Definition: Supply Induced Demand, Dopesick, Opioid-use Disorder, Agonist, Adverse Childhood Experience Score, Warm Handoff

Supply induced demand

Demand created by unnecessary pushing, availability, and/or excess of supply (opioids by pharmaceuticals)

 

Dopesick

Illness from withdrawal symptoms from a drug

 

Opioid-use disorder

Misuse of opioids

 

Agonist

A chemical that binds to a receptor and activates the receptor to produce a biological response

 

Adverse Childhood Experience Score

Score from a test to gauge extent of adverse experiences a person had in childhood, to gauge potential for negative repercussions in their lives later

 

Warm hand-off

A transfer of care between two members of the health care team, where the handoff occurs in front of the patient and family

 

 

Congratulations to Japanese Women for Winning Soccer World Cup Finals 2011

Congratulations to the Japanese women soccer team for winning the 2011 FIFA World Cup in soccer!

They fought courageously, coming back from a goal down twice reasonably late in the game to tie it 2-2 in extra time. Then they won it decisively on in penalty kicks, not needing to finish the set to win it 3-1, becoming the first Asian soccer World Cup champions. Absolutely true to their underdog label to the very end!

The US may have seemed to have dominated play, with 27 shots to a dozen or so by the Japanese. However, it was all an illusion. The Japanese had more shots on goal than the US, at 6-5. The Japanese also had the ball 53% of the time.

The US was the flashier team, but the Japanese was the more consistent team.

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Boston Bruins Get Justice in Game 7 Stanley Cup Finals Win of Karmic Proportions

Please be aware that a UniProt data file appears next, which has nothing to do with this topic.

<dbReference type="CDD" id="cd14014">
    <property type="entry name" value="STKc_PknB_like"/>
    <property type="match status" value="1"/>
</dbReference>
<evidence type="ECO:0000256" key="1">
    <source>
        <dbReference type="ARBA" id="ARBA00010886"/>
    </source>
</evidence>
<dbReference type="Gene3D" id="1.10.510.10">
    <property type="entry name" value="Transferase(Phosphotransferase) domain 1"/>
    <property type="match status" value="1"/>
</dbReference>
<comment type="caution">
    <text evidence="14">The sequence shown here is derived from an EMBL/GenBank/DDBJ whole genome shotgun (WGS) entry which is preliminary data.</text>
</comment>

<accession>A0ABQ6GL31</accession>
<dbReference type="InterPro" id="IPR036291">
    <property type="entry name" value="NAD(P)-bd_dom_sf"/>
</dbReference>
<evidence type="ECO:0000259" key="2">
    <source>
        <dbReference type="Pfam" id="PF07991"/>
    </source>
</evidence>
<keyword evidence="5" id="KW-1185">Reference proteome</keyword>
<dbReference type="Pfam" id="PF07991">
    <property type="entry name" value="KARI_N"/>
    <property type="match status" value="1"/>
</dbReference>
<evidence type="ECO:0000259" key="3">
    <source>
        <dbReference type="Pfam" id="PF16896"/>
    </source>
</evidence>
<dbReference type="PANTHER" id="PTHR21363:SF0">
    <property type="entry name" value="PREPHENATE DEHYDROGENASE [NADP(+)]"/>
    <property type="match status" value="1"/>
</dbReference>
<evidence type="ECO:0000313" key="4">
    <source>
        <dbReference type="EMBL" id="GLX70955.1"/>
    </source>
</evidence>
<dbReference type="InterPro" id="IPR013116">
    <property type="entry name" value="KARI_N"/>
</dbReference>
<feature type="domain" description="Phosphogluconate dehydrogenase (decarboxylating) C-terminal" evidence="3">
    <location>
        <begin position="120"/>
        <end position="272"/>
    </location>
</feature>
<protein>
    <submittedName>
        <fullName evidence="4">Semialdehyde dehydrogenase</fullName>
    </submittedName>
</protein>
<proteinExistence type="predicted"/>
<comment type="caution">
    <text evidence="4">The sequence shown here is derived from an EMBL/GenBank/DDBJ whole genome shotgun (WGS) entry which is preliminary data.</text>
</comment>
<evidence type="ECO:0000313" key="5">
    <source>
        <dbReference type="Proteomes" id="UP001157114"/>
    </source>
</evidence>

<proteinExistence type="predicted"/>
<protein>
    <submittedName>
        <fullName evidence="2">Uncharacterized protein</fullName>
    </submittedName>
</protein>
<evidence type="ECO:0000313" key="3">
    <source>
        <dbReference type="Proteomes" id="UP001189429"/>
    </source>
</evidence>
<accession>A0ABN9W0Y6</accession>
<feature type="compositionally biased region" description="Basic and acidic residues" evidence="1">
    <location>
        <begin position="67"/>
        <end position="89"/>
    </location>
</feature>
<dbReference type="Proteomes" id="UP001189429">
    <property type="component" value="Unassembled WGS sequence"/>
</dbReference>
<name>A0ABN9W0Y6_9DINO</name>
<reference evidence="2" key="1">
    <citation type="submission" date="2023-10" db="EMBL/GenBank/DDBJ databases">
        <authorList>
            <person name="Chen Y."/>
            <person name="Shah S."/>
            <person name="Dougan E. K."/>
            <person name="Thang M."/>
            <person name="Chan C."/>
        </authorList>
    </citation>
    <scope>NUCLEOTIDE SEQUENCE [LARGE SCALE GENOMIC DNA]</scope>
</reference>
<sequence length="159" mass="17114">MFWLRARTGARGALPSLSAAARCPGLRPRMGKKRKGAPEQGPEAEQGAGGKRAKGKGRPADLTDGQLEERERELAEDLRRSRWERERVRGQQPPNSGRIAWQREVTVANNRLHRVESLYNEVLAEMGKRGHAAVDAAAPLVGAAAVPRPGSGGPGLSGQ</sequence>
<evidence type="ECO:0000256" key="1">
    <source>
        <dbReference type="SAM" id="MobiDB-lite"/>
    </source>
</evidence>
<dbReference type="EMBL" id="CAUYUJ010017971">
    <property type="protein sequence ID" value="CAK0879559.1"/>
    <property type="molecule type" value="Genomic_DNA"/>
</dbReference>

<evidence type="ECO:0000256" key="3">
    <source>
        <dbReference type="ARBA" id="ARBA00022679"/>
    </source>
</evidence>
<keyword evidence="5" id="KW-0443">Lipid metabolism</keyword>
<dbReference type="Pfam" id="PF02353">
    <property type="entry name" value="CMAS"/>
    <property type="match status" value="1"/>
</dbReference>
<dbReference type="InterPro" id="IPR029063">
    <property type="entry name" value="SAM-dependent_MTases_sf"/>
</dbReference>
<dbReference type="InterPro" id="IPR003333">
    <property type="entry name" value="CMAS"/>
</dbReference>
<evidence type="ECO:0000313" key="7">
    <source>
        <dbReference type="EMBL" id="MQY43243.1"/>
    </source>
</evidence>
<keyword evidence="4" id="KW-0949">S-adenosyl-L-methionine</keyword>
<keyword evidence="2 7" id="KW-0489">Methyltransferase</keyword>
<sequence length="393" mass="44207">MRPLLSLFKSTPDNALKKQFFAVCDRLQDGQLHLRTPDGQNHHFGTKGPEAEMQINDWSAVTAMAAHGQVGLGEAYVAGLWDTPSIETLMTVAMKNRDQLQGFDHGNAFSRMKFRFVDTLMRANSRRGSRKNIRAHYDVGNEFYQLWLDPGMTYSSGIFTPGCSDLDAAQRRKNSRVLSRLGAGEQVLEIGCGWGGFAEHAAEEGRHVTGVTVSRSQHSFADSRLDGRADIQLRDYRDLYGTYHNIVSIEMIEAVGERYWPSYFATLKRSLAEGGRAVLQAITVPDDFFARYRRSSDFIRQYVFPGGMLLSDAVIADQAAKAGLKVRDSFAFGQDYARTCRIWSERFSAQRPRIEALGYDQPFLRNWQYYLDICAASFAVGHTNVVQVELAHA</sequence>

Talk about justice, or karma! The Boston Bruins won Game 7 of the 2011 Stanley Cup Finals against the Vancouver Canucks in all the ways the Canucks had beaten them in Vancouver in three previous games. You can get the stats and game highlights elsewhere. I’ve got the karmic analysis here… just the way Vancouverites like to think about the universe. 😉

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Joannie Rochette Delivers BEST Moment of Olympics So Far with Short Program Skate

Canadian female figure skater Joannie Rochette has delivered a personal best short program skate in the BEST moment of the Olympics so far, by a long shot (CTV Video).

Just three days ago, on Feb 21, Joannie was getting ready for the biggest competition of her life, the Olympics on her home soil. That was when her Father had to go to the Olympic Athletes’ Village and tell her that her Mother Therese passed away suddenly of a heart attack at the age of 55 (CTV).

It would have been easy for Joannie to withdraw. However, she drew herself together and delivered a gutsy and emotional short program of her life tonight in front of a packed house of her fellow Canadians. Joannie skated a clean short program to the famous tango, La Cumparsita, by Gerardo Hernando Matos Rodriguez.

It was her first competition skate without her Mother.

The skate was excellent, earning her 71.36 points. However, considering the circumstances, is one of the greatest and inspirational skating performances you will ever see. I was in tears the whole way through just watching, right when she posed to start, never mind doing as she was! Joannie understandably burst into tears after it was over, and is still in tears now as I write 10 minutes later. So brave, yet so heart touching.